No idea how to pronounce this one, Wales - Life Itinerant

We drove onto the island of Anglesey but were almost swept away in the wind and rain. I wanted to visit because when I worked at the army base in Tasmania, during University, and my favourite retired office was Welsh from Anglesey and he told me to go. We got there but could not see much as by this time it was bucketing down and the van could barely stay within its lane on the highway.

We drove through Beaumaris on our way to Conwy. It's a castle town by the water that also boasts the UK's smallest house that seems just about the right size for me.

Uk's smallest house, Wales - Life Itinerant

Day Five - Betwsy-y-coed, Tyn-y-coed, Snowdonia and Denbighshire

We spent the night in Snowdonia with winds reaching over 200km/h, and I thought the van was going to be swept off the side of the cliff. Needless to say I barely got any sleep. We woke up and drove around Snowdonia for 2 hours taking in the beauty of the national park. If you have the time and weather on your side I would recommend doing a hike.

Snowdonia, Wales - Life Itinerant

There are stacks of small charming towns in Snowdonia, one of the most popular is Betwsy-y-coed. A small market/shopping village its parking lots are full before lunchtime. It's a great place to pull over for a coffee.

Betwsy-y-coed, Wales - Life Itinerant

A perfect place for lunch is the Tyn-y-coed Hotel, or for short the tyn-y. My friend worked here for 10 months in her early twenties and loved it. She recommended the sticky toffee pudding which I have to agree was really scrumptious.

chowing down on some sticky toffee pudding, Tyn-y-coed, Wales - Life Itinerant

The Tyn-y-coed hotel

We drove around for a while longer stopping every km or so to take yet another picture of the stunning Snowdonia, seriously you need at least a day to explore Snowdonia and the towns even if you are not hiking.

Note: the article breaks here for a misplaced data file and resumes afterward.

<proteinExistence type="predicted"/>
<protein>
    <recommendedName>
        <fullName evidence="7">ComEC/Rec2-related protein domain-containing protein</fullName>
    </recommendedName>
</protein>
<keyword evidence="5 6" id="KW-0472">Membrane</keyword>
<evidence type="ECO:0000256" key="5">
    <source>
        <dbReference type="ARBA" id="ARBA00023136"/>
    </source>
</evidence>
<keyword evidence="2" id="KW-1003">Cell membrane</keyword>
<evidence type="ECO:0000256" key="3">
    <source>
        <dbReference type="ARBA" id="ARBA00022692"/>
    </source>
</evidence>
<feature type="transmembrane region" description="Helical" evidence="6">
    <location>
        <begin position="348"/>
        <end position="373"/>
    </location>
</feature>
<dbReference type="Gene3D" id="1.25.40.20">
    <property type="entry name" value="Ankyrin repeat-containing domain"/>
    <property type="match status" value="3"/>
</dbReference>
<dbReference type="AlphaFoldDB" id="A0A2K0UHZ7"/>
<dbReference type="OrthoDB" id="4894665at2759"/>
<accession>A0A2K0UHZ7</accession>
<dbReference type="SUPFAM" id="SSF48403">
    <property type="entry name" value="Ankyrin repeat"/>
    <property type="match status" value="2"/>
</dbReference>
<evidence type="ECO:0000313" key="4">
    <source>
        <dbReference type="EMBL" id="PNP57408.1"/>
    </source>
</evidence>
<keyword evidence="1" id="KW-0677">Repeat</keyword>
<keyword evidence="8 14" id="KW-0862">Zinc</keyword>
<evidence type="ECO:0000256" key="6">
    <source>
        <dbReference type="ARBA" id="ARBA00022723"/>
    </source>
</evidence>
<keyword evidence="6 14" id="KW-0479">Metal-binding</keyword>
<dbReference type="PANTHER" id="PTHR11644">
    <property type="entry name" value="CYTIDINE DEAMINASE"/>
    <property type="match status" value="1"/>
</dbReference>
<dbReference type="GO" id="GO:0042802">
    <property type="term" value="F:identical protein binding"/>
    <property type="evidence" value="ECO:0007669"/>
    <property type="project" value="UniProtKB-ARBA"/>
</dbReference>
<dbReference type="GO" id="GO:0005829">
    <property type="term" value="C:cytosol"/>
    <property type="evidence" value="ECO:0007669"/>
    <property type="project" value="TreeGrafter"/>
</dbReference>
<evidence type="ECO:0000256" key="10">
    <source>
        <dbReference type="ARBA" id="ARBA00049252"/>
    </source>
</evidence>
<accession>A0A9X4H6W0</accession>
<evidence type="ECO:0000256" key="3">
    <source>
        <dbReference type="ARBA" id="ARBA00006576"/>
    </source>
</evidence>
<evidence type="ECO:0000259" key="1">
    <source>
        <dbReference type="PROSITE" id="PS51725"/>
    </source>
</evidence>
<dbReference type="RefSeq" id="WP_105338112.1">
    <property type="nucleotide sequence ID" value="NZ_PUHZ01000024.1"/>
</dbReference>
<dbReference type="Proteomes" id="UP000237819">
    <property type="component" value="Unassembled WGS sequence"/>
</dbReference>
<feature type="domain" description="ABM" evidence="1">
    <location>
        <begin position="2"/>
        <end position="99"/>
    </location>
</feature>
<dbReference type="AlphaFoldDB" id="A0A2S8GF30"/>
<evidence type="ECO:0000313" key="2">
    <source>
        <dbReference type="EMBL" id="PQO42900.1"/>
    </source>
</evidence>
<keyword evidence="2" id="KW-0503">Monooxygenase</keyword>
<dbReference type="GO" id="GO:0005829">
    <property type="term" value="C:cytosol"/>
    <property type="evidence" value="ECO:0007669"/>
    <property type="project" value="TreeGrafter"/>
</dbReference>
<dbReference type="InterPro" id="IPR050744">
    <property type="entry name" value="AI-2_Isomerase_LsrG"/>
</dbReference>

Dean taking pictures on Snowdonia, Wales - Life Itinerant

The last stop for us in Wales was Denbighshire, a nice little town with some crumbling ruins of castles. This town was destroyed during the Wars of the Roses and after the English Civil Wars the town walls fell into disrepair. Even though it may be in ruins it is still beautiful especially in the setting sun.

Day Six - Chester and Manchester

The last day of our road trip, and sleeping in a van hooray, we went to Chester the most western town in Cheshire,England and very close to the Welsh border. It is a cohesive tutor town full of artisan shops and amazing architecture. I bought a huge bag of fudge and it was amazing, don't worry I shared it.

You can walk around the town walls for free, there is also a falconry (which is not free). Four to five hours should be enough to adequately explore the city.

The streets of Chester, England - Life Itinerant

The streets of Chester, England - Life Itinerant

Once we reached Manchester, to meet up with my brother, we dropped off our van and were back to our regular two legged mode of transport. We loved our little UK roadtrip and had a lot of fun.